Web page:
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they are quite trifling when compared with our demands, Powder Mills are scarce, the manufacturing goes on very slow, and powder wastes exceedingly in a large army even where little is fired away. Soldiers are careless, their Cartouch boxes get wet, and much is lost in dealing it out in small parcels, notwithstanding all our supplies we now find both powder & arms greatly wanted at our Camp at Cambrige, by our army in Canada, by the troops in New York; in this Province, Maryland and Virginia, applications are made every day to Congress for powder and arms, give us powder or we perish is the language from all quarters, it is astonishing to think what pains the British Court has been at to prevent every Nation in Europe from supplying us with these articles, several persons who have lately come from France, Spain, Portugal and Holland say, every Port, every Town and almost every public house has Spies from England to watch the Motions of the Merchants, so that scarcely anything can be brought away even by a Circuitous Voyage, but they find it out,—by the ingenuity of some dutch and French Smugglers a little is sometimes brought away. Americans ought to be more industrious in making those articles at home, every Family should make saltpetre, every Province have powder Mills and every body encourage the making of Arms,

It is hinted in the papers that persons will be sent from England to Negotiate with the Colonies, many people do not believe it, those who do have but little expectation from it, they are to treat under the influence of a mighty Fleet & Army, what are we to expect from the mouth of a Cannon or the point of a Bayonet, see Lord Norths motion in the House of Commons the 20th of November, what have we to expect from parliament?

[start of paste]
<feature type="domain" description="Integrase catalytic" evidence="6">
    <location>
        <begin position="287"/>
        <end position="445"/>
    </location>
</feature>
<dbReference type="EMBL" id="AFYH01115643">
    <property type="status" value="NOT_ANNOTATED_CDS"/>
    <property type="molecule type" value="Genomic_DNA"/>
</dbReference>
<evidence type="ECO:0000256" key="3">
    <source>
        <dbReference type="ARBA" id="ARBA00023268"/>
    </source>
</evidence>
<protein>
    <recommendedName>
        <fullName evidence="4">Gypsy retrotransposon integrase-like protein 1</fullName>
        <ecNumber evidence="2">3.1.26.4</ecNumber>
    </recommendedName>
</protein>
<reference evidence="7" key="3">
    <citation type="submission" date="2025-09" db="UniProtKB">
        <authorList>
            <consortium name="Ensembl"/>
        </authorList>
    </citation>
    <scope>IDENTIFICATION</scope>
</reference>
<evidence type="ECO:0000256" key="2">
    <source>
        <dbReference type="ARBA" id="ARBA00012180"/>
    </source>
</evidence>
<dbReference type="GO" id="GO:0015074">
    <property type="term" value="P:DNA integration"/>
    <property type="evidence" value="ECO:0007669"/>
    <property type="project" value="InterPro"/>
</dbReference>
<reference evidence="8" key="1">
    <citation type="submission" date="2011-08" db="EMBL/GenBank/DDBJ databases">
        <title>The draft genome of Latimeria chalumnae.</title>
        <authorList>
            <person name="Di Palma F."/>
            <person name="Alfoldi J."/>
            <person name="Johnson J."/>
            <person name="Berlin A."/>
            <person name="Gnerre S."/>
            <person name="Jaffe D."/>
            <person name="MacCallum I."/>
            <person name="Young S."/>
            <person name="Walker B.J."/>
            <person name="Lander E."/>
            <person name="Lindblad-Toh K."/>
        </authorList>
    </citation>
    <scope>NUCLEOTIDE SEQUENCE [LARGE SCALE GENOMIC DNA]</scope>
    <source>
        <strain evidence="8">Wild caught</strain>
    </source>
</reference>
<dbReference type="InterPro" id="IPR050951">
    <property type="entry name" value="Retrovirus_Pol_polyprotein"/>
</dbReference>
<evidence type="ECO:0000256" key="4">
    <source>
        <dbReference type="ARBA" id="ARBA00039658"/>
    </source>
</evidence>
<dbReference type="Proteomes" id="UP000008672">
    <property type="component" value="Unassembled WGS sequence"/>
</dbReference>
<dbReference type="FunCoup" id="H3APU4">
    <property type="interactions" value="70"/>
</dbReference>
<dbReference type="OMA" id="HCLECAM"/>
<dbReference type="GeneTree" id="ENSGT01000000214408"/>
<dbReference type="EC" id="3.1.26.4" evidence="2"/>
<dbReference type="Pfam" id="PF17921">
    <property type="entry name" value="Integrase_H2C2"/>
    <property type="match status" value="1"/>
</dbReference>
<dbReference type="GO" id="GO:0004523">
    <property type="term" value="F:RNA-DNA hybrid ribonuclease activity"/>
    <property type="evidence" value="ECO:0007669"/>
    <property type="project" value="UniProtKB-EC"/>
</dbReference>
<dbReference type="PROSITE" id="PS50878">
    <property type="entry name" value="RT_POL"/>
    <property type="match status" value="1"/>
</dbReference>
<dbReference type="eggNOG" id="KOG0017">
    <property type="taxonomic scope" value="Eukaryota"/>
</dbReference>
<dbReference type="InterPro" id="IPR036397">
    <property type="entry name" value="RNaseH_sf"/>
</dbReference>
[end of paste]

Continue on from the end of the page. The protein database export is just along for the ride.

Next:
You desire to know when the additional pay of the officers commenced; it was on the 4th of November last. How I neglected to mention it before I know not.

The only pamphlet that has been published here for a long time I now send you; it is a Curiosity; we have not put up any to go by the Waggon, not knowing how you might relish independency. The author is not known; some say Doctor Franklin had a hand in it, he denies it.

General Lee in a Letter to Congress received yesterday says he expects a large number of British Troops will be sent to New York as early as possible, he intends to Fortify the City in the best manner he can, calls for more Troops, and wishes to have a Battalion of

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the Philadelphia Militia that they might be instructed in village fortification, camp duty, &c., &c. His desire was immediately made known to the City, the Colonels of the four Battalions instantly applied to Congress for the command of the detachment should one be sent. The Pennsylvania Farmer Mr Dickinson, being the eldest Colonel, insisted on his right to command, and is to have it. The four Battalions were this day drawn out when it was proposed that two companies from each should turn out for that service so as to make a compleat battalion from the whole; they did it with great chearfullness; it was diverting enough to see both officers and men soliciting to be employed in the service; some of the companies will march tomorrow, today I might have said for the watchmen are this moment crying past one o'Clock, the express calls on me at eight, Hooper being gone and Penn not very well I am obliged to write all. I intended to have wrote to Mr Iredell and Mr Jones, am much fatigued and cannot do it, excuse me to them, they have my best wishes. May the grand dispenser of all good give health and happiness to you and all your dearest connections and protect you and them from all calamity is the ardent wish of

Dear Sir
Your mo. obedt hum. Servt,